Finally, make the claws silver. I used metal foil tape, which is kind of a pain to work with but makes for a great shiny finish. You can also use silver spray paint, though that doesn't give as nice a metallic look. (There's probably a good chrome paint out there that would also work, though I didn't look.)
Step 5: Retractable Claws (putting It Together)
Now splay your three main tubes out at a slight angle, place your two spacers between them to keep them angled slightly apart, and duct tape them in place. (Note: I found my spacers would occasionally pop out from between my tubes in spite of the duct tape; you might want to reinforce with Popsicle sticks or glue the spacers in place to avoid this problem.) Plug the metal end tubes into the tips of your main tubes. Make sure the end tubes are firmly in place, and most importantly make sure that they're straight so the claws still slide freely. Then tape the leather piece over the top of the main tubes so that it hides where the main tubes and end tubes join. The leather piece will come out of the jacket sleeve and lay on top of the glove. Finally, load your claws in through the backs of the main tubes, and plug and duct tape the back ends.
Step 6: Retractable Claws (wearing Them)
When donning your claws, first put the wider piece of sock / elastic band just above your elbow. I actually used the heal of the sock to fit around my elbow. Then put on the jacket, and slip the back of the claw apparatus down the sleeve and into the sock so it's held to the arm. Next, put on the glove and use the thinner piece of sock / elastic band to secure the base of the leather piece and apparatus itself to your wrist. If you've sized everything properly, the elastic band will be hidden by your jacket sleeve and the metal end tubes will be right behind your knuckles. My jacket had zip-up sleeves which helped secure everything in place.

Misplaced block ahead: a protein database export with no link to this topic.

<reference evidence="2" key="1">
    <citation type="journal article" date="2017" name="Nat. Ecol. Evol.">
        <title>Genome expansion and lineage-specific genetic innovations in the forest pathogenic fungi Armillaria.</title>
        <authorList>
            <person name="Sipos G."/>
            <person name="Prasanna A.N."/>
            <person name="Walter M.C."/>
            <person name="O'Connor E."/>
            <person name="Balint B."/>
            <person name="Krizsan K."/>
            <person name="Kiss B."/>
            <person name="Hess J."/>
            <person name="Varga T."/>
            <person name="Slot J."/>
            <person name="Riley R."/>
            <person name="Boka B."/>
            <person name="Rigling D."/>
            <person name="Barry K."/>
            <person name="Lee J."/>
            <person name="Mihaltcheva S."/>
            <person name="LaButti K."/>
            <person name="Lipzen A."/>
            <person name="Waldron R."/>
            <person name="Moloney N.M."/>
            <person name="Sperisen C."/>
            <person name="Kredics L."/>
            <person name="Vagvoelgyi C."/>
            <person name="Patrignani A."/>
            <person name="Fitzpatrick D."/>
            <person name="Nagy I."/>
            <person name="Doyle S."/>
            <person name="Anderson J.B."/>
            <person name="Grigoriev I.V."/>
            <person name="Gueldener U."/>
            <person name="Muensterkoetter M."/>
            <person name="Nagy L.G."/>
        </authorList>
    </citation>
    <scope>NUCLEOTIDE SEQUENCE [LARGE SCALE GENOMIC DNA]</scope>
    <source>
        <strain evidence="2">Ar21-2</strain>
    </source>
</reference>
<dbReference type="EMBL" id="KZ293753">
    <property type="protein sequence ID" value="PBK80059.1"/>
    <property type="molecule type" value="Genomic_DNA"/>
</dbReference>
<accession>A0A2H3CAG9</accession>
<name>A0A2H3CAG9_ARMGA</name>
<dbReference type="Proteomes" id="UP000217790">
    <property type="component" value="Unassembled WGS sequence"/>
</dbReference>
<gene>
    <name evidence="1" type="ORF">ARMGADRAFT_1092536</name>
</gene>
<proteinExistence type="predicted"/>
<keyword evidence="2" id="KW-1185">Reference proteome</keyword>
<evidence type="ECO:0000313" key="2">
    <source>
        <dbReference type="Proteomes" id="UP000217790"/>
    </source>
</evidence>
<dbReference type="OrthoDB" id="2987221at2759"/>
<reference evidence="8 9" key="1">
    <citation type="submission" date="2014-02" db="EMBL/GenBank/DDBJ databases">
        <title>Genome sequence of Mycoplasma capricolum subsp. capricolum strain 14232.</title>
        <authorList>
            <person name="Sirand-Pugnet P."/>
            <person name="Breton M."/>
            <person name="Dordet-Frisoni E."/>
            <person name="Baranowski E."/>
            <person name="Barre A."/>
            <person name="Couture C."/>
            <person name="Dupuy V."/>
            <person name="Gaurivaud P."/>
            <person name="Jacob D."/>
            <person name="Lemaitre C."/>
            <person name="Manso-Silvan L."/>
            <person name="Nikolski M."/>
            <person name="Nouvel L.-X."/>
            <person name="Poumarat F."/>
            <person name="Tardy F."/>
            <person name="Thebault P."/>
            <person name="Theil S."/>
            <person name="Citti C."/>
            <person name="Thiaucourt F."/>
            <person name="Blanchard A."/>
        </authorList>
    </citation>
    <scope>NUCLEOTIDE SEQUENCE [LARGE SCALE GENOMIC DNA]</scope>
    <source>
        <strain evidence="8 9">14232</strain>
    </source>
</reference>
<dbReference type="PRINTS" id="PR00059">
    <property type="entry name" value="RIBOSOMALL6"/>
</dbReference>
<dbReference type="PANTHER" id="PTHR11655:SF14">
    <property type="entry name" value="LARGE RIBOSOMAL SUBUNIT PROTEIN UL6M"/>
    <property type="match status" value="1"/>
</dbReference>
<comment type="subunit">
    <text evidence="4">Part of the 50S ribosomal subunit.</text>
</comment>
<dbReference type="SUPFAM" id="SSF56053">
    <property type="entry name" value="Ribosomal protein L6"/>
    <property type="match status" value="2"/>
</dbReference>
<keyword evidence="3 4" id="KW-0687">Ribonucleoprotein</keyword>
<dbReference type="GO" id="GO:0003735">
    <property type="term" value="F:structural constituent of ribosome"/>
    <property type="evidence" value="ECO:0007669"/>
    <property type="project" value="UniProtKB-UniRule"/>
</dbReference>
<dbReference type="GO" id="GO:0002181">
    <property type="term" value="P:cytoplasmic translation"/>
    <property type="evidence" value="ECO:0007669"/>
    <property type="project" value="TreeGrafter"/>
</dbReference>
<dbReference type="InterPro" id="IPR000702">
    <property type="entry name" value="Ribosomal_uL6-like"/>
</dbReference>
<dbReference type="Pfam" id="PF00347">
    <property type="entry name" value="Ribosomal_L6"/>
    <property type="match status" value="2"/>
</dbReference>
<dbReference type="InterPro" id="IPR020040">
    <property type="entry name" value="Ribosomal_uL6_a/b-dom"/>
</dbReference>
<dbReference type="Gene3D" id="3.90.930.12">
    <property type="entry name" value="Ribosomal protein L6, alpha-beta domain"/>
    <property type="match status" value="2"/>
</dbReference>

Depending on your jacket you might find the claws make odd bulges at your elbow. If so, just tell people they're muscles ;-).
Step 7: Beard and Hair
Aside from the claws, the most recognizable thing about Wolverine is his hairstyle and mutton chops. In the comics Wolverine's hair and facial hair are often drawn to follow the same lines as his mask, with mutton chops following the sides of his mask and his hair tufting up in "wings" along the sides to follow the lines of his mask's horns. They toned that down in the movies (especially the first one), with Hugh Jackman sporting thick mutton chops and stubble / peach-fuzz for the rest of his beard rather than going for the hard line, and I went for something similar.
His hairstyle was also toned down for the first movie and got progressively more and more styled (see here for where it's gotten to now). For hair, I used serious "hair spike" gel and lots and lots of hairspray while my wife helped brush the sides of my hair into curls with a cylindrical brush. As you can see even then one of the curls didn't hold, but it still worked pretty well. The general cut is apparently called a "duck" cut, and was popular back in the 50s -- check out this page for detailed instructions on how to cut and/or style Wolverine hair.
Step 8: Resources
Here are some pages that might give you ideas or inspiration: